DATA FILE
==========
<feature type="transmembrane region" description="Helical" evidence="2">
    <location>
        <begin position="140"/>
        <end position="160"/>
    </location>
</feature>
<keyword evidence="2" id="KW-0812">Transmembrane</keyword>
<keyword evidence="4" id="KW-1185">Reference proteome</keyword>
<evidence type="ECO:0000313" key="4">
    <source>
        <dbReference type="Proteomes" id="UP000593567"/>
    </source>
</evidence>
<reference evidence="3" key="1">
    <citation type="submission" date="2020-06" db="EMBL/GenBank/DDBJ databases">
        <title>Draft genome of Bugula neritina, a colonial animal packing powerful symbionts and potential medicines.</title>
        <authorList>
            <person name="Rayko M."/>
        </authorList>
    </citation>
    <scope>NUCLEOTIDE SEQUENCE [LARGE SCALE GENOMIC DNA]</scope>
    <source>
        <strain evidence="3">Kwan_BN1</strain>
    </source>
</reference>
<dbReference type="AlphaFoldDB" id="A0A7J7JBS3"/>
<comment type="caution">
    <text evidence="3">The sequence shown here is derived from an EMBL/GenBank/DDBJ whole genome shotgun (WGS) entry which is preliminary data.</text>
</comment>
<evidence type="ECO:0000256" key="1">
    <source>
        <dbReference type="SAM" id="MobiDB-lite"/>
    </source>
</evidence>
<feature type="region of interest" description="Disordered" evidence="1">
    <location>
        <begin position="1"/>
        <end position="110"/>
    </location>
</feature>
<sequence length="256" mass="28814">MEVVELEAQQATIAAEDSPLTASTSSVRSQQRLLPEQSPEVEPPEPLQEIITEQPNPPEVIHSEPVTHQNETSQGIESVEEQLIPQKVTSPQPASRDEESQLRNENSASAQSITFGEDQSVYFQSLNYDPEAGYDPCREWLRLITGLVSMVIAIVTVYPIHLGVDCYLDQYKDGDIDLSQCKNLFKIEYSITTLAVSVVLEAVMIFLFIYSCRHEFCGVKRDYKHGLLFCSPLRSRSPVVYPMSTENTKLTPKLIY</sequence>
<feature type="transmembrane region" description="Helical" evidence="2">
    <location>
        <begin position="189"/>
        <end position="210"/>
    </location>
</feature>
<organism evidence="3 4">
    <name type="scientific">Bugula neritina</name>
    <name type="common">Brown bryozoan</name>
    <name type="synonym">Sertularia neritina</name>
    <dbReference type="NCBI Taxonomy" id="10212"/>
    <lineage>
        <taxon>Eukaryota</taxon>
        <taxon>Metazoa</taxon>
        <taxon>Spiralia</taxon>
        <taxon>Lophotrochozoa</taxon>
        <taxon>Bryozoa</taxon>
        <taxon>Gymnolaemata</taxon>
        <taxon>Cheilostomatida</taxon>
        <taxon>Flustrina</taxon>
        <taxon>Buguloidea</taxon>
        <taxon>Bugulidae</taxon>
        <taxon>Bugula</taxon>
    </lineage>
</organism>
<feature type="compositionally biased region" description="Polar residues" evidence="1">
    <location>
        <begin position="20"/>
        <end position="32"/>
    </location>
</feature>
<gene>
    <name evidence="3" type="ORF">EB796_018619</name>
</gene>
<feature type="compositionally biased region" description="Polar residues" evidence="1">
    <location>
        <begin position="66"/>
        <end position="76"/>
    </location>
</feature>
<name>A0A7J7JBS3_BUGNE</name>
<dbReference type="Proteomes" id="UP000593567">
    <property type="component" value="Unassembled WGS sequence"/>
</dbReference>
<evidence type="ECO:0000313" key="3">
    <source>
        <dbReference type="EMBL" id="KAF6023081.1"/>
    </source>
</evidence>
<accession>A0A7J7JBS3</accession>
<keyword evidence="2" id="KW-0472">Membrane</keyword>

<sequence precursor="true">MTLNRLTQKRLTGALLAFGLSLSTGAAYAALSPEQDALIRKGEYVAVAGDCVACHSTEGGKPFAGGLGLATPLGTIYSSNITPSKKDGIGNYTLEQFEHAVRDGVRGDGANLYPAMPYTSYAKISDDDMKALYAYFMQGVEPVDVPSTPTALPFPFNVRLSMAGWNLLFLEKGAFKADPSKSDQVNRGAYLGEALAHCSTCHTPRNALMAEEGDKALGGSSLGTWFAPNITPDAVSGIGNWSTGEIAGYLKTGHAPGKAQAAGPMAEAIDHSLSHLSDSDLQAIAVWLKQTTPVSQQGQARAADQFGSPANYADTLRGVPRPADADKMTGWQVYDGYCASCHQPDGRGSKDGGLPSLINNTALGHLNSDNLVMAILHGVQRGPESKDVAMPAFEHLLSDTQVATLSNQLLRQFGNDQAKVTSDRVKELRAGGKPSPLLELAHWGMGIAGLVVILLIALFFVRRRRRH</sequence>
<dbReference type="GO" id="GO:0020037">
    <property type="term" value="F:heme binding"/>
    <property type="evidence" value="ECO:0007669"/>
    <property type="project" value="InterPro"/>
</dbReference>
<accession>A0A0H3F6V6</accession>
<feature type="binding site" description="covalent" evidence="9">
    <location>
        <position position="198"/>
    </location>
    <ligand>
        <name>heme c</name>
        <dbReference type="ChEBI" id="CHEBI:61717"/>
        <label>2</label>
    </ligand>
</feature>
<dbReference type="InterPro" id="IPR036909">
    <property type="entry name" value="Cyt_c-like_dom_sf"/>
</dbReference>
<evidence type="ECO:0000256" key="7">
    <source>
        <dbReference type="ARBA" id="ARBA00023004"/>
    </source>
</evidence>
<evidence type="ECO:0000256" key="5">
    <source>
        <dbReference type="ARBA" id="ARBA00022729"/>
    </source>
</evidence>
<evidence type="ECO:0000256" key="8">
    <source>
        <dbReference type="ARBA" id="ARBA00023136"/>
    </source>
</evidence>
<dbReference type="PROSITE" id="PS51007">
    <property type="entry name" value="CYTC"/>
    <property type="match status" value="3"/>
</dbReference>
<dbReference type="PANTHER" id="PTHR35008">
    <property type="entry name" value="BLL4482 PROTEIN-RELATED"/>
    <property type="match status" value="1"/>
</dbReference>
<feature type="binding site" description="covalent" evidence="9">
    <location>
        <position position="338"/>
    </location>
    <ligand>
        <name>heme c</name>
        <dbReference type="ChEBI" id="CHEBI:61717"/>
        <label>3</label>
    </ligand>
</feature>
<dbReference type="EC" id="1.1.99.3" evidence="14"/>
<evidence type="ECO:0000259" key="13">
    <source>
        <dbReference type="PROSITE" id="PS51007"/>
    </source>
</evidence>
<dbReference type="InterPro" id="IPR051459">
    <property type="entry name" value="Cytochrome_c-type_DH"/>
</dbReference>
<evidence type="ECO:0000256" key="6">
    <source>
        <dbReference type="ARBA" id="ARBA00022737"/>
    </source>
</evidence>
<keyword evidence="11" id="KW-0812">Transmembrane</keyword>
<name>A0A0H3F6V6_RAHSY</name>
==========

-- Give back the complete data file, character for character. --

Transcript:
<feature type="transmembrane region" description="Helical" evidence="2">
    <location>
        <begin position="140"/>
        <end position="160"/>
    </location>
</feature>
<keyword evidence="2" id="KW-0812">Transmembrane</keyword>
<keyword evidence="4" id="KW-1185">Reference proteome</keyword>
<evidence type="ECO:0000313" key="4">
    <source>
        <dbReference type="Proteomes" id="UP000593567"/>
    </source>
</evidence>
<reference evidence="3" key="1">
    <citation type="submission" date="2020-06" db="EMBL/GenBank/DDBJ databases">
        <title>Draft genome of Bugula neritina, a colonial animal packing powerful symbionts and potential medicines.</title>
        <authorList>
            <person name="Rayko M."/>
        </authorList>
    </citation>
    <scope>NUCLEOTIDE SEQUENCE [LARGE SCALE GENOMIC DNA]</scope>
    <source>
        <strain evidence="3">Kwan_BN1</strain>
    </source>
</reference>
<dbReference type="AlphaFoldDB" id="A0A7J7JBS3"/>
<comment type="caution">
    <text evidence="3">The sequence shown here is derived from an EMBL/GenBank/DDBJ whole genome shotgun (WGS) entry which is preliminary data.</text>
</comment>
<evidence type="ECO:0000256" key="1">
    <source>
        <dbReference type="SAM" id="MobiDB-lite"/>
    </source>
</evidence>
<feature type="region of interest" description="Disordered" evidence="1">
    <location>
        <begin position="1"/>
        <end position="110"/>
    </location>
</feature>
<sequence length="256" mass="28814">MEVVELEAQQATIAAEDSPLTASTSSVRSQQRLLPEQSPEVEPPEPLQEIITEQPNPPEVIHSEPVTHQNETSQGIESVEEQLIPQKVTSPQPASRDEESQLRNENSASAQSITFGEDQSVYFQSLNYDPEAGYDPCREWLRLITGLVSMVIAIVTVYPIHLGVDCYLDQYKDGDIDLSQCKNLFKIEYSITTLAVSVVLEAVMIFLFIYSCRHEFCGVKRDYKHGLLFCSPLRSRSPVVYPMSTENTKLTPKLIY</sequence>
<feature type="transmembrane region" description="Helical" evidence="2">
    <location>
        <begin position="189"/>
        <end position="210"/>
    </location>
</feature>
<organism evidence="3 4">
    <name type="scientific">Bugula neritina</name>
    <name type="common">Brown bryozoan</name>
    <name type="synonym">Sertularia neritina</name>
    <dbReference type="NCBI Taxonomy" id="10212"/>
    <lineage>
        <taxon>Eukaryota</taxon>
        <taxon>Metazoa</taxon>
        <taxon>Spiralia</taxon>
        <taxon>Lophotrochozoa</taxon>
        <taxon>Bryozoa</taxon>
        <taxon>Gymnolaemata</taxon>
        <taxon>Cheilostomatida</taxon>
        <taxon>Flustrina</taxon>
        <taxon>Buguloidea</taxon>
        <taxon>Bugulidae</taxon>
        <taxon>Bugula</taxon>
    </lineage>
</organism>
<feature type="compositionally biased region" description="Polar residues" evidence="1">
    <location>
        <begin position="20"/>
        <end position="32"/>
    </location>
</feature>
<gene>
    <name evidence="3" type="ORF">EB796_018619</name>
</gene>
<feature type="compositionally biased region" description="Polar residues" evidence="1">
    <location>
        <begin position="66"/>
        <end position="76"/>
    </location>
</feature>
<name>A0A7J7JBS3_BUGNE</name>
<dbReference type="Proteomes" id="UP000593567">
    <property type="component" value="Unassembled WGS sequence"/>
</dbReference>
<evidence type="ECO:0000313" key="3">
    <source>
        <dbReference type="EMBL" id="KAF6023081.1"/>
    </source>
</evidence>
<accession>A0A7J7JBS3</accession>
<keyword evidence="2" id="KW-0472">Membrane</keyword>

<sequence precursor="true">MTLNRLTQKRLTGALLAFGLSLSTGAAYAALSPEQDALIRKGEYVAVAGDCVACHSTEGGKPFAGGLGLATPLGTIYSSNITPSKKDGIGNYTLEQFEHAVRDGVRGDGANLYPAMPYTSYAKISDDDMKALYAYFMQGVEPVDVPSTPTALPFPFNVRLSMAGWNLLFLEKGAFKADPSKSDQVNRGAYLGEALAHCSTCHTPRNALMAEEGDKALGGSSLGTWFAPNITPDAVSGIGNWSTGEIAGYLKTGHAPGKAQAAGPMAEAIDHSLSHLSDSDLQAIAVWLKQTTPVSQQGQARAADQFGSPANYADTLRGVPRPADADKMTGWQVYDGYCASCHQPDGRGSKDGGLPSLINNTALGHLNSDNLVMAILHGVQRGPESKDVAMPAFEHLLSDTQVATLSNQLLRQFGNDQAKVTSDRVKELRAGGKPSPLLELAHWGMGIAGLVVILLIALFFVRRRRRH</sequence>
<dbReference type="GO" id="GO:0020037">
    <property type="term" value="F:heme binding"/>
    <property type="evidence" value="ECO:0007669"/>
    <property type="project" value="InterPro"/>
</dbReference>
<accession>A0A0H3F6V6</accession>
<feature type="binding site" description="covalent" evidence="9">
    <location>
        <position position="198"/>
    </location>
    <ligand>
        <name>heme c</name>
        <dbReference type="ChEBI" id="CHEBI:61717"/>
        <label>2</label>
    </ligand>
</feature>
<dbReference type="InterPro" id="IPR036909">
    <property type="entry name" value="Cyt_c-like_dom_sf"/>
</dbReference>
<evidence type="ECO:0000256" key="7">
    <source>
        <dbReference type="ARBA" id="ARBA00023004"/>
    </source>
</evidence>
<evidence type="ECO:0000256" key="5">
    <source>
        <dbReference type="ARBA" id="ARBA00022729"/>
    </source>
</evidence>
<evidence type="ECO:0000256" key="8">
    <source>
        <dbReference type="ARBA" id="ARBA00023136"/>
    </source>
</evidence>
<dbReference type="PROSITE" id="PS51007">
    <property type="entry name" value="CYTC"/>
    <property type="match status" value="3"/>
</dbReference>
<dbReference type="PANTHER" id="PTHR35008">
    <property type="entry name" value="BLL4482 PROTEIN-RELATED"/>
    <property type="match status" value="1"/>
</dbReference>
<feature type="binding site" description="covalent" evidence="9">
    <location>
        <position position="338"/>
    </location>
    <ligand>
        <name>heme c</name>
        <dbReference type="ChEBI" id="CHEBI:61717"/>
        <label>3</label>
    </ligand>
</feature>
<dbReference type="EC" id="1.1.99.3" evidence="14"/>
<evidence type="ECO:0000259" key="13">
    <source>
        <dbReference type="PROSITE" id="PS51007"/>
    </source>
</evidence>
<dbReference type="InterPro" id="IPR051459">
    <property type="entry name" value="Cytochrome_c-type_DH"/>
</dbReference>
<evidence type="ECO:0000256" key="6">
    <source>
        <dbReference type="ARBA" id="ARBA00022737"/>
    </source>
</evidence>
<keyword evidence="11" id="KW-0812">Transmembrane</keyword>
<name>A0A0H3F6V6_RAHSY</name>